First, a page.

Los Medanos

The Red Sanddunes East of the San Simon Sink, Northwest of Jal, New Mexico May 7th 2006

Published Feb 18th 2015 in Habitats

The land is checkerboarded, meaning that some of it is privately owned, some of it is owned by the state of New Mexico, and that some is federal land administered by the Bureau of Land Management (BLM). With the aid of a good map, a person can follow some of the 4-wheel-drive-only tracks on the BLM land. There are almost no houses in the region, so if a motorist gets stuck in the sand, they should climb the tallest dune and pray that a cell phone works. It is very tough country – heat and rattlesnakes can kill a blithely ignorant individual!

On an unusual foggy morning, a hiker might get turned around and lost in the "featureless" dunes. For inexperienced hikers it is best to take a GPS device and record a waymark for where the vehicle has been left.

In between the dunes are "blowouts." In a blowout the ground is as hard as cement Ð some of it is red in color, and other parts are white.

Just above a blowout the reddish blades of sandbluestem show new bluegreen growth. Seedlings of cockleburs sprinkle the sand next to last year's plant.

Out of the side of a sanddune, eroded hardpan formed ledges. An old root was the only evidence of a long dead shinoak.

The open dune field is bordered by dunes covered with shinnery (Quercus havardii), also known as shinnery. Among the dunes can be found the silvery sand sage and the bright green mesquite.

Sensitive briar crawls among the grasses and shrubs of the vegetated dunes. The compound leaf has the fascinating adaptation of folding up its leaflets when the leaf is disturbed by windblown sand or a grazing animal.

The web for a funnel web spider is a great way to trap passing grasshoppers. Immature grasshoppers and wingless species of grasshoppers travel by happenstance - not knowing where they will land.

In the foreground the tall plant with yellow blossoms is known as Old Plainsman. In the background is a huge old sanddune held together by one individual shinoak. Mycorrhizial fungi probably cause the layering of the sand and its compression into a hard substrate. These fungi allow a shinoak to extract nutrients from an almost sterile sand dune.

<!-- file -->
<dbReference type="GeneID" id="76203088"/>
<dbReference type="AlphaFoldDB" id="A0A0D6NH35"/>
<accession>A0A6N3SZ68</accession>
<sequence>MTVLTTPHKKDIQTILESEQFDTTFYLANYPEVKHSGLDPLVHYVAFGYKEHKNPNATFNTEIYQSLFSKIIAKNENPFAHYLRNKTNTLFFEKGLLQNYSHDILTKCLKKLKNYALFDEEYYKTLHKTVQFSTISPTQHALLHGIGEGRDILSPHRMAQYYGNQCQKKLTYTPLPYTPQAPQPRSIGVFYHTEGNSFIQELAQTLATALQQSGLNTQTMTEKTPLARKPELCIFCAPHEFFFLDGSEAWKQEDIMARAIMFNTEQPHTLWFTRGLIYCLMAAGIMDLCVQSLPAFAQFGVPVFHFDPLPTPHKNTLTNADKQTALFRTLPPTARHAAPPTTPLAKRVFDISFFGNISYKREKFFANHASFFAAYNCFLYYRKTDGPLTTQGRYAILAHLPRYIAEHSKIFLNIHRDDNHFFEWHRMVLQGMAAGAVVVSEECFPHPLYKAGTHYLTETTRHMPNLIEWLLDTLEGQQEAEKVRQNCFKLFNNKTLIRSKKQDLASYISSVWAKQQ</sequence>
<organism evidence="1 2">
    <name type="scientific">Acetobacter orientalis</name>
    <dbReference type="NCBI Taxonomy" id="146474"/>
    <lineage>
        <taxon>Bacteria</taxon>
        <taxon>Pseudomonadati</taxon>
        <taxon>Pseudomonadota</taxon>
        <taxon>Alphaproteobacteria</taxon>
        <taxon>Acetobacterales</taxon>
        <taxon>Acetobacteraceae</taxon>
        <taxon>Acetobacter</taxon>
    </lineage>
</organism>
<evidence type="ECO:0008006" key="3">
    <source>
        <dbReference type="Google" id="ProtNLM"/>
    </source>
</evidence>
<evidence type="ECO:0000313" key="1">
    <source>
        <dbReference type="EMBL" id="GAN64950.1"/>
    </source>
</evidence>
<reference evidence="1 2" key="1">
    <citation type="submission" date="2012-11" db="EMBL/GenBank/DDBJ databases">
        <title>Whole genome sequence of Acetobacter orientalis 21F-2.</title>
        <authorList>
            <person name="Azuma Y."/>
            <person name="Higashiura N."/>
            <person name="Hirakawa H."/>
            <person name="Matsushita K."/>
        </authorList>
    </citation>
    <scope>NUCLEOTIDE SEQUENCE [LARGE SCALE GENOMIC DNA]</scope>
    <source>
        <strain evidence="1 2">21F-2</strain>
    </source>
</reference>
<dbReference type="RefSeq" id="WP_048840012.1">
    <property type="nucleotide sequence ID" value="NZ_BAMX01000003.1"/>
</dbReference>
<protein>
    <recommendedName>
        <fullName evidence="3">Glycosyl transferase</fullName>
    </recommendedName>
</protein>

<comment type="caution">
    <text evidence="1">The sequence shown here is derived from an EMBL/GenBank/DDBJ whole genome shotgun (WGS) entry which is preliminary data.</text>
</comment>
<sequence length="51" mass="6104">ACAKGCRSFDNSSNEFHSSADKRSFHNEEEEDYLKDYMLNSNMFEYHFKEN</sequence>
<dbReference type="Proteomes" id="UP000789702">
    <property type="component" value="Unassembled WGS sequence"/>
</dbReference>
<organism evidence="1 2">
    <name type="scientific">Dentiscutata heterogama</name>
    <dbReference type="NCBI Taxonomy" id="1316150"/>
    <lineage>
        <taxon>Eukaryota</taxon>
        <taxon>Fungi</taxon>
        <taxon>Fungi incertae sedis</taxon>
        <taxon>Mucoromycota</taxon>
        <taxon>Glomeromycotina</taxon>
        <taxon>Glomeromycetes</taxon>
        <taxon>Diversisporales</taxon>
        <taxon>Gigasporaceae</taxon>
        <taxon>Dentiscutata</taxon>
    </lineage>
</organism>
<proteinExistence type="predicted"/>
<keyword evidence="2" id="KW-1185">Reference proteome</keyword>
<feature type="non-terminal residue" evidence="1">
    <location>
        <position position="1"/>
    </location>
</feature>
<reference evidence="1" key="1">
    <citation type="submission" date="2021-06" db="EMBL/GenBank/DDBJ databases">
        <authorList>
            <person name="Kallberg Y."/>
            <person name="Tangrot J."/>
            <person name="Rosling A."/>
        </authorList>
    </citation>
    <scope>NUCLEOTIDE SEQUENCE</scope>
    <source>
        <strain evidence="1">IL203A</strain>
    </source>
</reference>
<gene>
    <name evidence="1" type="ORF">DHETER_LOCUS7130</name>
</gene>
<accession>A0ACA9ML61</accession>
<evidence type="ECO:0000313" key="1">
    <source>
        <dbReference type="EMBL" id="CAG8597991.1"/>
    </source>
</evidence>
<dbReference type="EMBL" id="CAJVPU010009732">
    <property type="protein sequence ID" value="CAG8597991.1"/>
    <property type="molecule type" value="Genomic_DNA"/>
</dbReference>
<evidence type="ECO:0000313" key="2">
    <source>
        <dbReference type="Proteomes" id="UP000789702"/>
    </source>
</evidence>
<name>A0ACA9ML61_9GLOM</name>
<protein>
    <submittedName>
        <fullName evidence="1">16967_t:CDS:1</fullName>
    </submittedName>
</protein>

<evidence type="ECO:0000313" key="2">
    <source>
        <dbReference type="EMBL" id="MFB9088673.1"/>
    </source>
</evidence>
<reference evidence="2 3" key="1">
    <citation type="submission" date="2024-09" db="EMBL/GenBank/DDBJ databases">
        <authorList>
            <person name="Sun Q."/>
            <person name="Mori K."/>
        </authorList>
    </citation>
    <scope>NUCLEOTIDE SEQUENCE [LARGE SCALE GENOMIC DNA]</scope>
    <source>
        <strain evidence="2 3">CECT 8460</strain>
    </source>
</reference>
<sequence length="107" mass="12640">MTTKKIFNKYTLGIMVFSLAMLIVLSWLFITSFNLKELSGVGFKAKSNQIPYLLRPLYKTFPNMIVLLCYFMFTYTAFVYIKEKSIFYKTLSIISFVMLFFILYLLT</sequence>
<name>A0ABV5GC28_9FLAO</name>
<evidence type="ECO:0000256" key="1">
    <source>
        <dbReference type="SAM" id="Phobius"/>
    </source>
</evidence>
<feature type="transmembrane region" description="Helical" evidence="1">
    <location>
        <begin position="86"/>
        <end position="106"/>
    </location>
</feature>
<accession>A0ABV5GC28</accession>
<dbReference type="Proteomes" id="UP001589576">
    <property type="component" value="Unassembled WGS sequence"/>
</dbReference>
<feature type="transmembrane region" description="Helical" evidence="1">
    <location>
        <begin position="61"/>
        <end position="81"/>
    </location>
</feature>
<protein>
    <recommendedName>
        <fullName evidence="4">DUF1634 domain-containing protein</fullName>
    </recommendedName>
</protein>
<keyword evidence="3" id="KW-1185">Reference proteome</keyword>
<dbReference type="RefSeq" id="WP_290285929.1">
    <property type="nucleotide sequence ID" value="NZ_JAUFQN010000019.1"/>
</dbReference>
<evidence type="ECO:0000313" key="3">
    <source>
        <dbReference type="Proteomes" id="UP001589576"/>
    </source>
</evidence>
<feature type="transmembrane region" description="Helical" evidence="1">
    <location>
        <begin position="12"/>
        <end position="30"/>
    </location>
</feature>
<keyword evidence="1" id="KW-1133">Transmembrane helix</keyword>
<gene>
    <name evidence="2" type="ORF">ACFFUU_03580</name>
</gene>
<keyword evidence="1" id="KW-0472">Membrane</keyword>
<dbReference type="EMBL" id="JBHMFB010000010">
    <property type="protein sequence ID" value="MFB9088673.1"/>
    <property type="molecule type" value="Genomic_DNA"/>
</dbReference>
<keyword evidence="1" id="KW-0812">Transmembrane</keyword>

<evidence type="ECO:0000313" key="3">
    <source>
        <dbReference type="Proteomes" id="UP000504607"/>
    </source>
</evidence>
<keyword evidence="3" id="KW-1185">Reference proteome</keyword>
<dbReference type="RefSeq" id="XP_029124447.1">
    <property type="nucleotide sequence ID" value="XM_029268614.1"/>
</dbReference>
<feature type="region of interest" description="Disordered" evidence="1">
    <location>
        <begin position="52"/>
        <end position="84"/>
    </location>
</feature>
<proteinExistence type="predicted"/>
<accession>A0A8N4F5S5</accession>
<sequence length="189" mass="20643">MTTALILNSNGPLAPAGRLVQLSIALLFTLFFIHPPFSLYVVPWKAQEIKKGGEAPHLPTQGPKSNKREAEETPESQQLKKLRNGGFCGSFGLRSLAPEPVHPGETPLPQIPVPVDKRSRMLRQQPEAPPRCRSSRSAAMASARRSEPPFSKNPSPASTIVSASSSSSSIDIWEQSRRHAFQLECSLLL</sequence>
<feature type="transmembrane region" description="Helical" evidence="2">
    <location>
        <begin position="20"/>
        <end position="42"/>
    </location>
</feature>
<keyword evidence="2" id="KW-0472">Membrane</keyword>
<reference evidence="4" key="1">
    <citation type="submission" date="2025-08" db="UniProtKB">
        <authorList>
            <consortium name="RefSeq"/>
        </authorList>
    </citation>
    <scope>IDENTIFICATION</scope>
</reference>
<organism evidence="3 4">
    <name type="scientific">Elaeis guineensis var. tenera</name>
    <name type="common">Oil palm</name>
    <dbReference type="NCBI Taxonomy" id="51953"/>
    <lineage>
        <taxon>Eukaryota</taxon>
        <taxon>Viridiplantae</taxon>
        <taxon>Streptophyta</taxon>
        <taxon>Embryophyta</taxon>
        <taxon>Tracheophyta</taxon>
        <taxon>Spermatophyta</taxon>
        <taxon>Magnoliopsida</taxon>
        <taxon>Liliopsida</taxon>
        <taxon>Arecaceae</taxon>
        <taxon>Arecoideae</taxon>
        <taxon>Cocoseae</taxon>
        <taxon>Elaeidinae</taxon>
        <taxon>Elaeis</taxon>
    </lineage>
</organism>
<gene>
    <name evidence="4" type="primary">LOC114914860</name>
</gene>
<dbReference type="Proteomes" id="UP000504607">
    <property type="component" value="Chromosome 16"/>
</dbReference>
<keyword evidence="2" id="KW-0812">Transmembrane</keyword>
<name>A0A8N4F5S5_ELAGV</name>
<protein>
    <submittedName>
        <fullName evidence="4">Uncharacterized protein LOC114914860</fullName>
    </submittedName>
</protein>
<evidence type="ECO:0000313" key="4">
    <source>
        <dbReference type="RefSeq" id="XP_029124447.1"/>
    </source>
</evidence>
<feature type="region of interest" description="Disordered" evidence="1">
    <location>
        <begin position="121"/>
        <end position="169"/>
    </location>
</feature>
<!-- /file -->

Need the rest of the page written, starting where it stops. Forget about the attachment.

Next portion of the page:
The moisture of the fog held together a line of faint footprints. Judging by the 18 inches between footprint, a turkey passed by. Sanddune habitats also have prairie chickens.

In a swale between the dunes were a dozen widely separated mesquites. Under just one of the mesquites was over 300 of these tiny holes. Several species of ground bees will nest colonially. Each female will dig a hole and lay a number of eggs, each separated by plant material and pollen for the hatchling bee.

One of the most common rodents of the sanddunes are kangaroo rats. At daybreak, each dune will have at least one track of a kangaroo rat.

This kangaroo rat track leaves his hole, goes up a steep dune face, and then returns to its hole.

Were these three holes the work of one kangaroo rat, or three? The tracks above the holes were of a fox - possibly a kit fox, which specializes in eating kangaroo rats.

On a pedestal of the hardpan in a blowout a burrowing owl often perches. The larger blobs are pellets that the owl regurgitates, and the smaller whiter spots are its droppings.

The pellet on the left has insect legs, while the one on the right has tiny translucent bird bones, and both have some mouse hair.

Sanddunes trap every drop of rainfall. In dune fields one can find groves of blackwillow. In wet years pools of water form between some dunes. In recent years the European saltcedar has also begun to colonize the dunes. (The saltcedar has small pink blossoms in the foreground, and in the background are willows. The willows will send roots up to 100 feet from a trunk, and if the conditions are right, will send up new trunks along a long root.

Years ago a rancher had a well dug near a grove of willows. Some of the willows are now dead. The windmill now longer works, but water is still brought to the surface, but by a solar powered pump.

Three stocktanks were near the old windmill. Several mineral blocks were also nearby, as well as a handful of cows. In the water tiny gambusia fish swam - how did they get there?

Some shinoaks take a tree form. These were 15 feet tall and had 6 inch diameter trunks.

A close-up of the red hardpan shows an intricate cracking pattern.

The white areas of the hardpan seem to be thin crusts less than an inch thick. Did it originate as minerals in water pools between the dunes? Or is it a caliche-layer formed underground?

All three of the blowout features are shown here together - white and red hardpan, and a hardpan pedestal, along with one old shinoak root.

When the clouds finally began to break apart, the clouds created a constantly shifting play of light and shadow on the dunes.

Yucca can grow as fast as it is covered by blowing sand. When the sand blows away, the yucca root becomes a trunk. In the distance a broad vegetated swale with several grazing cattle reminds a visitor that this was once Clabe Merchant's great San Simon Ranch whose cattle wore the Hashknife brand.

Was this old fence corner built in the late 1800s?

Along one of the roads of the region was this well-maintained descanso.

In the Jal City Park, Brian Norwood has erected this metal silhouette art of cowboys around a branding fire. North of town he has erected 30 foot tall cowboys and cattle depicting a cattle drive.